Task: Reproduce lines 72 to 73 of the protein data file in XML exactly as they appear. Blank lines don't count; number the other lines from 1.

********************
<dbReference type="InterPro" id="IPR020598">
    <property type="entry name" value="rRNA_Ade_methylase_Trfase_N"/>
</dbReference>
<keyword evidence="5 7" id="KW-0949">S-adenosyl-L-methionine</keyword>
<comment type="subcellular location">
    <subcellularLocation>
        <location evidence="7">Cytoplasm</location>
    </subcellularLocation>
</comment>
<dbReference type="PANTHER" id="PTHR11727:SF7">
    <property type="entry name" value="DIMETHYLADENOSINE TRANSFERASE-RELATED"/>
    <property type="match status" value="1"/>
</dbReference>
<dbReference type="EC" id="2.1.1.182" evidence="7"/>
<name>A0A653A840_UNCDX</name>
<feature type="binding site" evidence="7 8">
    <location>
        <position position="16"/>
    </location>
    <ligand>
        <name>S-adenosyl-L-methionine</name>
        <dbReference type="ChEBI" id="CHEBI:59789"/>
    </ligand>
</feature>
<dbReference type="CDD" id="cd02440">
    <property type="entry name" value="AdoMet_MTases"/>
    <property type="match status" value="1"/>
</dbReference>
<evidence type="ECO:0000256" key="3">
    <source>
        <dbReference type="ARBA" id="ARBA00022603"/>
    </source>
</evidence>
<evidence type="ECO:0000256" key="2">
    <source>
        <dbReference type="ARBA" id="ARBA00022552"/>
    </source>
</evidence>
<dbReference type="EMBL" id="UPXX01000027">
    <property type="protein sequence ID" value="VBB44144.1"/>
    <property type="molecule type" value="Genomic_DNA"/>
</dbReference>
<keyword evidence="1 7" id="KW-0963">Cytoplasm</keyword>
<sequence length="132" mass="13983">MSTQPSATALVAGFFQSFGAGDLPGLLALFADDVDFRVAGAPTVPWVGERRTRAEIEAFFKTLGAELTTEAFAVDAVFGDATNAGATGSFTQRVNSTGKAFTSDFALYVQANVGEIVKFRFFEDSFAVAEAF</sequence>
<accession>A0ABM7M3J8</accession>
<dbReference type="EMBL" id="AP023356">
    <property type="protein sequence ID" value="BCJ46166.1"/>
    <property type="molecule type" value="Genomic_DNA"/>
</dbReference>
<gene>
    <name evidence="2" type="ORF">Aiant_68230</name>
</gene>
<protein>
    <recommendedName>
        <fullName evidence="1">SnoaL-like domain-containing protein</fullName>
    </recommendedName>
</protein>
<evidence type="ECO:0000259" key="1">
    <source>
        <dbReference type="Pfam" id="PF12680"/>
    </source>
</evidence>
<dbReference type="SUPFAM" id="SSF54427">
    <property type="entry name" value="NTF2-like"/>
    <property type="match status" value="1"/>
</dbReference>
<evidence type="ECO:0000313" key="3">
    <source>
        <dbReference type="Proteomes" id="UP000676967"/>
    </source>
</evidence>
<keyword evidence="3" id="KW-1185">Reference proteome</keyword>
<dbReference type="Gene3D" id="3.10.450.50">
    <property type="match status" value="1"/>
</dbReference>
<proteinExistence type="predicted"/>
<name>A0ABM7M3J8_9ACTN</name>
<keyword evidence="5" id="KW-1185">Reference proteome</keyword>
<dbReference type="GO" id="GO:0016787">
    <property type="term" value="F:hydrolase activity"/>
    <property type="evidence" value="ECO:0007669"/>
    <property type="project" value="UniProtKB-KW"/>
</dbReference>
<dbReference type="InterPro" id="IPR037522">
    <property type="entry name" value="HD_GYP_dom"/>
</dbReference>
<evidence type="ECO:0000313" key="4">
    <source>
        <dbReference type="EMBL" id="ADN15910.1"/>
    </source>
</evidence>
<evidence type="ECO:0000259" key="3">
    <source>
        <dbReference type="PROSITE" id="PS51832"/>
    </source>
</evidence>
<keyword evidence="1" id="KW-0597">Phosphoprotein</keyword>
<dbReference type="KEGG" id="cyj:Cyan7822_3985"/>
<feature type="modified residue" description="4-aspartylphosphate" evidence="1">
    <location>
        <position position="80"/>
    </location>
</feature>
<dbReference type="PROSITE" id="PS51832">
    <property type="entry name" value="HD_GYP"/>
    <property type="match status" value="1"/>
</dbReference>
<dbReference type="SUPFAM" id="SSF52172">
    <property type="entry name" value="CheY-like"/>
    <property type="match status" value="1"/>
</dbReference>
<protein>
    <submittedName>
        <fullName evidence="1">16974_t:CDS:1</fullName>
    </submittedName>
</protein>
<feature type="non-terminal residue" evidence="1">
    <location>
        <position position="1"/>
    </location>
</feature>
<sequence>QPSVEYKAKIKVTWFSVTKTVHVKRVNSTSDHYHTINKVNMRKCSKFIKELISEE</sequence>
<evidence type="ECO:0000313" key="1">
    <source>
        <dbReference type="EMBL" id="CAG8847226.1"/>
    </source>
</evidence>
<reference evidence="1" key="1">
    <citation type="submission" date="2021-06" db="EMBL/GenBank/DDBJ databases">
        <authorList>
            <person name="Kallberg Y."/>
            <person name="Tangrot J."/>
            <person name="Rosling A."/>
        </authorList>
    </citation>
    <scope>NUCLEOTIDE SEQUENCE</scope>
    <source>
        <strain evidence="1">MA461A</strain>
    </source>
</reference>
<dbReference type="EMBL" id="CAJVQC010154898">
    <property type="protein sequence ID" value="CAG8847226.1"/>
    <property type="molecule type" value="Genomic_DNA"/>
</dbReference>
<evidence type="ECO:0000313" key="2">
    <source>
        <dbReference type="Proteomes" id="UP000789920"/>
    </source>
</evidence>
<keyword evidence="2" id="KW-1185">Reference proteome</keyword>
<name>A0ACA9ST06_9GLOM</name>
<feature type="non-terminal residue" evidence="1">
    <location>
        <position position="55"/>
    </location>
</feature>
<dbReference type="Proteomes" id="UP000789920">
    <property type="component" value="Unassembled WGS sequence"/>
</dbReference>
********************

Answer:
<keyword evidence="3" id="KW-1185">Reference proteome</keyword>
<dbReference type="Gene3D" id="3.10.450.50">